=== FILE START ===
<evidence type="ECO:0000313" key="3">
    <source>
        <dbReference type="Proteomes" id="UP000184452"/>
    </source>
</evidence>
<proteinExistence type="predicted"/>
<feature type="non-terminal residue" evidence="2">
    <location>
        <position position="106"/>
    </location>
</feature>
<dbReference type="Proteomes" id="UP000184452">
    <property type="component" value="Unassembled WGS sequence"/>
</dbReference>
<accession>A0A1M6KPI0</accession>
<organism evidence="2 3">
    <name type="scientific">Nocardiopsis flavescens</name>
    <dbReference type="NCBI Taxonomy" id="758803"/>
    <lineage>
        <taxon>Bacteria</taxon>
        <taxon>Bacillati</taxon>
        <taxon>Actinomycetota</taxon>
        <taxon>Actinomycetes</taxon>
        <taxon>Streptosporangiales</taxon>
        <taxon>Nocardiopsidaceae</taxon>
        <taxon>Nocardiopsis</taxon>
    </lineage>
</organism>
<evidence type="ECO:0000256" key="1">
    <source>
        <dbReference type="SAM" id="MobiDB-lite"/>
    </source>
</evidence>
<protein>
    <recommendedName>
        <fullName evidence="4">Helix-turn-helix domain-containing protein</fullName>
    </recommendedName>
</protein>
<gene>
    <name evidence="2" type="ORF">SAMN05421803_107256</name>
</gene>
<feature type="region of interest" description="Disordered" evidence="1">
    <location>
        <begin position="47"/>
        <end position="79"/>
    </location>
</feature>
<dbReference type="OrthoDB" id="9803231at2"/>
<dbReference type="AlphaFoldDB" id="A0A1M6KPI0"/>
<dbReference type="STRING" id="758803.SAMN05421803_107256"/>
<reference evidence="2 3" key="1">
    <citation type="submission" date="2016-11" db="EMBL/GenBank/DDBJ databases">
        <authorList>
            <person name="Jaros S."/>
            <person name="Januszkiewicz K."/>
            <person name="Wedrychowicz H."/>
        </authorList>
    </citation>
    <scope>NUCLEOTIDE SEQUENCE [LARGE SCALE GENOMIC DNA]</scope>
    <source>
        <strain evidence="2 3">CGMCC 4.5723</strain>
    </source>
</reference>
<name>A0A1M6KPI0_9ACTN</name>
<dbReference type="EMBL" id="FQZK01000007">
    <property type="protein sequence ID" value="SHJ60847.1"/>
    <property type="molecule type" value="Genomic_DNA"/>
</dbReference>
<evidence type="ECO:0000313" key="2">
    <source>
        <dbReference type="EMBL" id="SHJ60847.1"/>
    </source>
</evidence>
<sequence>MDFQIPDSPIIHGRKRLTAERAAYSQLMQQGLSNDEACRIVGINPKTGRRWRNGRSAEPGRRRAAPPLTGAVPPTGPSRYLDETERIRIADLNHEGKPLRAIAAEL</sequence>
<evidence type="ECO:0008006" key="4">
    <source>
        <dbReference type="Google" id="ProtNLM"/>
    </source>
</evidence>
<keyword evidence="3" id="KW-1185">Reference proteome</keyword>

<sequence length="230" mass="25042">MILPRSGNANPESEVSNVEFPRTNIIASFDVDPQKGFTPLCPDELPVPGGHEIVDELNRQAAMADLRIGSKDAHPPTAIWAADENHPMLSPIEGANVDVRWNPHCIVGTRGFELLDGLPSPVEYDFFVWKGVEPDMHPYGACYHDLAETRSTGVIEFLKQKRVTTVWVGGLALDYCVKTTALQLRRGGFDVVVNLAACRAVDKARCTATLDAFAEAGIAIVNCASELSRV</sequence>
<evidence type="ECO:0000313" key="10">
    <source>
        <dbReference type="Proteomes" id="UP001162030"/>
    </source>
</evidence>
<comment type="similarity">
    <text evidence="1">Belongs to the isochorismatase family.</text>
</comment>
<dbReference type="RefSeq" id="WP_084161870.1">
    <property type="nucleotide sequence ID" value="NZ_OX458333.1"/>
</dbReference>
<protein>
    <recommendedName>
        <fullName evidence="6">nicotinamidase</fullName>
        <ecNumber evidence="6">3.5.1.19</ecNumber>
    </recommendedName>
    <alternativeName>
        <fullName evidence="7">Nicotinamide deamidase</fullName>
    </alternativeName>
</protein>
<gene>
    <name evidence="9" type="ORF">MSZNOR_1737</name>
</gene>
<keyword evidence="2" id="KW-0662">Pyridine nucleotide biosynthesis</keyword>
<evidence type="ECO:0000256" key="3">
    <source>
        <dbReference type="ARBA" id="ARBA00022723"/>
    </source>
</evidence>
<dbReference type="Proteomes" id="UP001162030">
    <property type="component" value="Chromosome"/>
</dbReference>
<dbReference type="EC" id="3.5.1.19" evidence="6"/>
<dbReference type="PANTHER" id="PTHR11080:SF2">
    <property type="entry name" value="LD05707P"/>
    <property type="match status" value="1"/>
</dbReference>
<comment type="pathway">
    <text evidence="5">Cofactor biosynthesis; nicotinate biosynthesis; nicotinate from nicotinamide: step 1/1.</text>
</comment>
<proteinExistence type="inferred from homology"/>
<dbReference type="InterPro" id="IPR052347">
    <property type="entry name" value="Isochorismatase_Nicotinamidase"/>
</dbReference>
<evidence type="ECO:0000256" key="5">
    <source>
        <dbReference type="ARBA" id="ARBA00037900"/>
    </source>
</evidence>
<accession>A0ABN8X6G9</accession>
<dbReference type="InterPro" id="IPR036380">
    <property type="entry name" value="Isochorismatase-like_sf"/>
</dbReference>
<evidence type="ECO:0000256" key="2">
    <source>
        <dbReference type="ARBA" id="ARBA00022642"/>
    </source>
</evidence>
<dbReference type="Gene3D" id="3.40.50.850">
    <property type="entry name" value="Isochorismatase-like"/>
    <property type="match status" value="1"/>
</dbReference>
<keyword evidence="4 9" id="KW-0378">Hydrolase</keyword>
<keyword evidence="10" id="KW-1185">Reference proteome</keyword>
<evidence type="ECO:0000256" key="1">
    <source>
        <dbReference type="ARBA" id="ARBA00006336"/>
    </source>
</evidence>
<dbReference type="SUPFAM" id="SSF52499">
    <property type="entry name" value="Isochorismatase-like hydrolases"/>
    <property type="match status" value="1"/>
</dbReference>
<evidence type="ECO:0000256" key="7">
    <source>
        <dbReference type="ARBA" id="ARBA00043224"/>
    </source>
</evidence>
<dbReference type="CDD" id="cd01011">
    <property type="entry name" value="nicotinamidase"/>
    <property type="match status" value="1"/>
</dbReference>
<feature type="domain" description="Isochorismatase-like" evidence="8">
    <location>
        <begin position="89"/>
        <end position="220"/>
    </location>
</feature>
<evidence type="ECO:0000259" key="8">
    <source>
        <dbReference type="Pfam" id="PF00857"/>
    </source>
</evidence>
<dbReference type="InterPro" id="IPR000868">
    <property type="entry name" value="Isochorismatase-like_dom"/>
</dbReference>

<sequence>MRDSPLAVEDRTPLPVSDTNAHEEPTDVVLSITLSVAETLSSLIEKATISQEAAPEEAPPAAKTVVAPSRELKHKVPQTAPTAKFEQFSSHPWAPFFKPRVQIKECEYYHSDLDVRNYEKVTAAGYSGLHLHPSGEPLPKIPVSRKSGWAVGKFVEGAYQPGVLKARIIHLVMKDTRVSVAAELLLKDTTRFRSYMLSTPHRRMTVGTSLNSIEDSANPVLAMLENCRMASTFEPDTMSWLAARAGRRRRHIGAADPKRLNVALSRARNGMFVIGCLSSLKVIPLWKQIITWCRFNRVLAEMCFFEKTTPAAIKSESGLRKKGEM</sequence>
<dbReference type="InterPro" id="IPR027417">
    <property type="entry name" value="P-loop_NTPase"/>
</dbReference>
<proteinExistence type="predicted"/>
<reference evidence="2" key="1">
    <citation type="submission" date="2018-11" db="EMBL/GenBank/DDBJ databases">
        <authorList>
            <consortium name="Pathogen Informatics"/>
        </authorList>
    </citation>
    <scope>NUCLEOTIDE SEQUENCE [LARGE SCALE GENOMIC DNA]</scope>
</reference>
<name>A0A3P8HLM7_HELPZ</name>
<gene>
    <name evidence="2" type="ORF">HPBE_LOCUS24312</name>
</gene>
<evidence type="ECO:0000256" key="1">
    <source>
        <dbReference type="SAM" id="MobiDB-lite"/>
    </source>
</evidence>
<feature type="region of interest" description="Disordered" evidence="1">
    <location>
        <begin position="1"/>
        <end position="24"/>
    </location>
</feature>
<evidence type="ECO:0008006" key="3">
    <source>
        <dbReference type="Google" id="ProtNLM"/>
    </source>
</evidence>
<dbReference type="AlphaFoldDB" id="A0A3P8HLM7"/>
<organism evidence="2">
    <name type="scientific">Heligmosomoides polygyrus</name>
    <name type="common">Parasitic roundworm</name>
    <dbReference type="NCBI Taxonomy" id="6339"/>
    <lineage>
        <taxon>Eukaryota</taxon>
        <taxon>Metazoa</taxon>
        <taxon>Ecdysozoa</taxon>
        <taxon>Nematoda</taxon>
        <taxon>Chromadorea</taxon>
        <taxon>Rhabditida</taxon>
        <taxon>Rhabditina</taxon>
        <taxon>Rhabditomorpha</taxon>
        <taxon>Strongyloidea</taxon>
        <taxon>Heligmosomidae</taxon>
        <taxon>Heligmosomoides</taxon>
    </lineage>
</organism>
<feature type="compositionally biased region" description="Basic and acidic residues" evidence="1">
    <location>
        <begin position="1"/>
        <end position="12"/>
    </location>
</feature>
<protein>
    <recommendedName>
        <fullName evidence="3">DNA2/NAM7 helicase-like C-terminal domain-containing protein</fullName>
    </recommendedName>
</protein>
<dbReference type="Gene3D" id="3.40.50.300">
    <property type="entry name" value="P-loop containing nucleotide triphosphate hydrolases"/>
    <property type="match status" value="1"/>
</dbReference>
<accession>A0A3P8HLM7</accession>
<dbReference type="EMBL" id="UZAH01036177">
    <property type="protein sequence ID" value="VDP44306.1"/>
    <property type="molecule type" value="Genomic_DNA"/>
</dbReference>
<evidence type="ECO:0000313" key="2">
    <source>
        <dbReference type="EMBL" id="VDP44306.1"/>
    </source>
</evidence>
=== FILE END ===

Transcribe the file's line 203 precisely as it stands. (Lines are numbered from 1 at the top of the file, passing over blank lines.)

        <end position="24"/>